WILSON da SILVA and JOHN STAPLETON
Collapsed chimneys, cracks in walls and structural damage caused by an earthquake early yesterday have brought 36 claims to the GIO office in Lithgow.
The State Emergency Service said the only reports of damage came from the Lithgow district.
In Sydney, houses moved and windows shook but no damage was reported.
Mr Alf Davis, 79, of McCawley Street, Lithgow, was awakened by the collapse of his chimney on to part of his kitchen and living room.
Another resident, in nearby Montague Street, had bricks fall on to his driveway, smashing the windscreen of his car.
"My children started to yell when it started," said Mr Len Ashworth. "I have a very large and lazy dog, and last night he jumped a 1 1/2-metre-high fence and disappeared.
"People around here this morning were walking the streets as if on eggshells."
He said residents had reported six tremors between 1 am and 3 am, with smaller aftershocks continuing almost until sunrise.
Burglar alarms around the town went off, and a 500-megawatt generator at Wallerawang power station was stopped. It was repaired after nine hours. The Clarence colliery was evacuated for four hours.
In Katoomba, buildings shook and alarms were set off, but there were no reports of damage.
Dr Marion Leiba, a seismologist with the Bureau of Mineral Resources, said the pattern described by the quake on the seismograph at her home in Canberra"really looked spectacular".
The epicentre of the quake, which the seismograph recording showed lasted about eight minutes, was about six kilometres north-west of Lithgow.
It registered 4.3 on the Richter scale, making it the biggest on Australia's east coast this year.
The Bureau of Mineral Resources estimated the depth of the quake at three kilometres. This is unusually shallow, which accounts for the damage.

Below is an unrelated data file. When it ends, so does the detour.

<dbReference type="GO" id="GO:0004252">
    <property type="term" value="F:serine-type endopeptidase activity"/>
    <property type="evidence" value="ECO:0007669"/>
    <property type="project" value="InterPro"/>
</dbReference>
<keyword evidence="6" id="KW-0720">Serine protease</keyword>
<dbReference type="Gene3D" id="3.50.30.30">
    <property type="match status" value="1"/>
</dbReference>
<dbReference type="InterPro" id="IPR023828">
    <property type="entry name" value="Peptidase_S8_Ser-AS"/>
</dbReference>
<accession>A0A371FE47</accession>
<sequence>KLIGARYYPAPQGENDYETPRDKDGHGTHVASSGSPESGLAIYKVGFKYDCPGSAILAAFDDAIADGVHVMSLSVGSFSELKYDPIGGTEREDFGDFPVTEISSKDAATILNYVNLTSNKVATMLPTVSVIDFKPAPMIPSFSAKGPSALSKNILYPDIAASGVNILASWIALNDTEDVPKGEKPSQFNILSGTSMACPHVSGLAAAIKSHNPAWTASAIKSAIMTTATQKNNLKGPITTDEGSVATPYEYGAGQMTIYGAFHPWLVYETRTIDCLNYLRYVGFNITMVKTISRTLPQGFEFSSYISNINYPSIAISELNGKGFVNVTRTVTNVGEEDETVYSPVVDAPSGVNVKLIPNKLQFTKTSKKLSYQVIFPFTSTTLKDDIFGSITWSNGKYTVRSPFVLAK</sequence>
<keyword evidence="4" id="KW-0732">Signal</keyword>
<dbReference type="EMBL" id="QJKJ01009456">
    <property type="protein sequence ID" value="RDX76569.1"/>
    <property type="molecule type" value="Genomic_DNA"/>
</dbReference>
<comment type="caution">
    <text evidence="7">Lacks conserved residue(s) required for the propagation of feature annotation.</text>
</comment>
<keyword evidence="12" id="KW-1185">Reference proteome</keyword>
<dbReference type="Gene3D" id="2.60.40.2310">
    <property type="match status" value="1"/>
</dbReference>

Nearly all the earthquakes in eastern Australia are caused by compression of the earth's crust as Australia moves north at six centimetres a year on the Indo-Australian plate.
Australia is near the centre of the plate. Most quake activity takes place on the edges, in New Zealand, New Guinea, and Indonesia.
Dr Leiba said: "The Lithgow quake is known as an intraplate earthquake, which means that it is caused by stresses inside the plate, which we suppose is related to what is happening at the margins, but we don't have a good enough theoretical model to know how."
She said Australia was "absolutely criss-crossed" by geological faults. There was no single fault, like the San Andreas Fault in America, which made it difficult to predict where the next earthquake would be.
In south-eastern Australia the earthquakes seem to be related to the Lachlan Fold Belt, which is an area of folded rock extending from central NSW to eastern Victoria. Lithgow lies at the eastern edge of the belt.
The last earthquake in Lithgow, which also registered 4.3 on the Richter scale, occured on February 13, 1985. It was directly underneath the town at about the same depth as yesterday's quake.